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Kings vs. Clippers: Meet L.A.'s New Best Team

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The Kings host the L.A. Clippers tonight. So Steve Perrin of Clips Nation and I decided to ask each other some questions about our teams. Here are my responses to his questions. Below you'll find our discussion on the Clippers.

TZ: How has the first half-season of a highly paid DeAndre Jordan worked out? As expected, underwhelming or better than expected?

Steve: I would have to say that DeAndre has done slightly better than expected -- depending on what one's expectations were of course. Jordan is being paid to rebound, block shots and play defense. He's playing career high minutes, and his rebounding and shot blocking are at career high levels not just per game but also per minute. His fouls per minute are at a career low, which means he can stay on the floor. He still bites on too many up fakes and chases weak side blocks that he has no hope of getting, which leaves him out of rebounding position, but his discipline in those areas continues to improve. He's had games this season when he's been a real force on the defensive end. He even made an offensive move that featured two dribbles last week, and has made two face up jumpers this season (his first points out of the paint in two years). You pay for size in the NBA, and there's little doubt that DJ is overpaid based strictly on productivity, but the good news is that he does seem to still be improving, and has a long way to go before he hits his ceiling.

TZ: What do the Clippers need to be able to compete with the Bulls, Thunder and Heat for the next couple of years? Is it just time to meld?

Steve: The Clippers, as presently constituted, can't play with the other teams you mentioned on a night in and night out basis. They could get hot, or Griffin and Paul could go off, or they could benefit from favorable match ups, but in general they're not there yet. The biggest problem is on defense, where the Clippers are currently 22nd in the league in defensive efficiency. (It should be noted that the Thunder likewise are an unimpressive group defensively, but the talent level is so high and they are so young that it may not matter.) Until the Clippers learn to play better defense, they won't reach the highest level. As for melding, beyond DeAndre Jordan (singed through 2015) and Caron Butler (2014) and Paul/Griffin (obviously part of the long term plan), it's difficult to know who will be a part of this team over the next couple years. The good news is that few teams have better building blocks in place than a 22 year old Griffin and a 26 year old Paul, while Jordan and Butler fulfill their roles on the nicely. It shouldn't be too difficult to convince players that they have a chance to win if they join the Clippers, which is new and different. But the future roster will need to be built with defense in mind.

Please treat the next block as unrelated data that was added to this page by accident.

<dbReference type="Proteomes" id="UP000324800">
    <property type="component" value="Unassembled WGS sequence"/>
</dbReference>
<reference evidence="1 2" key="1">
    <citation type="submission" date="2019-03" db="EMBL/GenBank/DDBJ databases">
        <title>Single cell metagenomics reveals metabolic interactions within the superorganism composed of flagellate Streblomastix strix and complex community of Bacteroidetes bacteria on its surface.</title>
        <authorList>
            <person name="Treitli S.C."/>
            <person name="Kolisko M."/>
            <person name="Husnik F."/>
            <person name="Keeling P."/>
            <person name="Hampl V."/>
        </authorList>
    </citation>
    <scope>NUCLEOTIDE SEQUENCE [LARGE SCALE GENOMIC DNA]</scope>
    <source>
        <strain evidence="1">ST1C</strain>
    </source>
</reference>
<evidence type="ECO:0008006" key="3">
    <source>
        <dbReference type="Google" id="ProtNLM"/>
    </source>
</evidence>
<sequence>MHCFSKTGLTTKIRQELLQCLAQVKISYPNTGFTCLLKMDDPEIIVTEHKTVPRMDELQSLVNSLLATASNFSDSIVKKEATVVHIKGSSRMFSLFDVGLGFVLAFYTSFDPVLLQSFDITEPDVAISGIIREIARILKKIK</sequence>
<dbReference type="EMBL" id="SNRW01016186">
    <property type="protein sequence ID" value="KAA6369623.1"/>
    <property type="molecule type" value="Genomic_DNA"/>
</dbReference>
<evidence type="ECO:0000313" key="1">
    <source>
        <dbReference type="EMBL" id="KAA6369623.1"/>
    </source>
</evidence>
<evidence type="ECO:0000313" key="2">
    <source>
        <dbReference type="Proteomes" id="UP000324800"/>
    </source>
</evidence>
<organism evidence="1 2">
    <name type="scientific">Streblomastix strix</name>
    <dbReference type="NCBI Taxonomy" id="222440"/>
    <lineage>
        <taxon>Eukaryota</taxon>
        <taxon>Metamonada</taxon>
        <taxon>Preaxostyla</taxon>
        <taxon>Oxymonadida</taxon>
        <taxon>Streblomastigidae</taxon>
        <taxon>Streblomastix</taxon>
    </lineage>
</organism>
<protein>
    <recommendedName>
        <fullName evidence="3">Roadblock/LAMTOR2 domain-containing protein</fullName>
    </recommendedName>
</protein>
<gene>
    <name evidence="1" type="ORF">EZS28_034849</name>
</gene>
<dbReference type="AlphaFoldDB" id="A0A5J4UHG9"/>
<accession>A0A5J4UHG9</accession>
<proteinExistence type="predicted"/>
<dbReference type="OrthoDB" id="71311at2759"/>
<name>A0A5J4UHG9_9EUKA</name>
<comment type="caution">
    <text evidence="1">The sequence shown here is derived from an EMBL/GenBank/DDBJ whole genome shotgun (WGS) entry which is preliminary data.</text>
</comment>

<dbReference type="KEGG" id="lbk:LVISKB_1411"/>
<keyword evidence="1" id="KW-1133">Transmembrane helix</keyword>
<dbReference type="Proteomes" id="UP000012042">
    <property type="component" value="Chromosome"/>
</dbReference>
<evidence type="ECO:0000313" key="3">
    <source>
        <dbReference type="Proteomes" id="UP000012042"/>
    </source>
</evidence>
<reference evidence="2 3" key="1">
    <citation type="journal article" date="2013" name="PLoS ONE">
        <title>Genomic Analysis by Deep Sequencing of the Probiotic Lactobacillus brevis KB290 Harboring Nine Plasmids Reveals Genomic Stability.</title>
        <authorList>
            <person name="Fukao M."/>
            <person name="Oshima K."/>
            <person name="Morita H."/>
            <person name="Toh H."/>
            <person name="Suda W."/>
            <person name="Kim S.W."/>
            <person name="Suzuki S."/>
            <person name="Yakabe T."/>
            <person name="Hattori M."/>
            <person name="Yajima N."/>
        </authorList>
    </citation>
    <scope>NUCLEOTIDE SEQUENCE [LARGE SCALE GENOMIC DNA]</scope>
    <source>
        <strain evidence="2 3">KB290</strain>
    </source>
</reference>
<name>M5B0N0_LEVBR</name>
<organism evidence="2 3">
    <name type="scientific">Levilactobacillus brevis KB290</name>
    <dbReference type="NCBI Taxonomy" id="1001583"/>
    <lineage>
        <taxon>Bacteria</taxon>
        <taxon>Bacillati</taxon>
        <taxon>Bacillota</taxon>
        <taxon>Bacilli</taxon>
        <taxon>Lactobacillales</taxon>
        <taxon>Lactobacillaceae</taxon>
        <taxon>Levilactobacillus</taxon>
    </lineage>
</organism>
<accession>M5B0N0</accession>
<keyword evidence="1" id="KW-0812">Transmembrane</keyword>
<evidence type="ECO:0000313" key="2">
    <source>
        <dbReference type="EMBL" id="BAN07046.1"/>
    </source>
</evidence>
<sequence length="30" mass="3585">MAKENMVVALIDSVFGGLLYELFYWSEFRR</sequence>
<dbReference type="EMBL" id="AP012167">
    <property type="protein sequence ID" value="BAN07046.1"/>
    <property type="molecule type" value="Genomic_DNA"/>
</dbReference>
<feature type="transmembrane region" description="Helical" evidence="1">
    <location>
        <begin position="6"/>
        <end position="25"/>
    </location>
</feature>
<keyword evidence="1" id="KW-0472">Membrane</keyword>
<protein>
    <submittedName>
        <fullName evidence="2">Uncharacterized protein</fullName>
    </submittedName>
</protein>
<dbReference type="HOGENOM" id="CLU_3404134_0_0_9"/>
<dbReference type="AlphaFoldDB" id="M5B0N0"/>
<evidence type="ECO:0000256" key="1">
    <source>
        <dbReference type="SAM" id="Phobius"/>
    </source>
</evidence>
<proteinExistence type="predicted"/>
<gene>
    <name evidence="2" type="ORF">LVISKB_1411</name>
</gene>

In the immediate term, to maximize their potential this season, the Clippers desperately need an upgrade on the wing. Whether as a backup to Butler at the three, or even as a starting two, the Clippers would love to acquire a wing with good size and athleticism, capable of defending the bigger shooting guards of the league. Unfortunately, there aren't a lot of those sitting around (they missed out on J.R. Smith) and the Clippers don't have a lot to offer in trade. I expect some deal to happen before the trade deadline, but I'm not optimistic that they can find a major upgrade.

TZ: Do the national media and fans from other towns get Vinny Del Negro wrong?

Steve: Why? What do they say about him?

Vinny is quite underwhelming as an NBA coach. The Clippers offense is predictable and unimaginative, the defense is undisciplined, and the in game adjustments are non existent. Of course, having Chris Paul on your team can mask poor coaching, particularly on offense, where the Clippers are currently fourth in the league in offensive efficiency. Just because you know that a Paul/Griffin pick and roll is coming, doesn't mean you can stop it.

The one thing I point to with Vinny is that he seems to be a decent motivator, and that his players seem to like him and play hard for him. Consider this: on March 13, 2009, the Bulls were 29-37 and closed the season on a 12-4 run to make the playoffs. On March 19, 2010, the Bulls were 31-37, and closed on a 10-4 run to make the playoffs. On Dec. 15, 2010, the Clippers were 5-21, and went 27-29 the rest of the way. Teams don't seem to quit on Vinny, and you can't discount that in a coach. I'm not a big fan of Vinny Del Negro as a coach, but if players like him and play hard for him, that's a big part of the job description.

Of course, in a perfect world I'd prefer a coach who can both motivate, and, you know, coach.


Thanks to Steve for the insight. He was also sure to remind us that he has right about Paul Westphal. So right.

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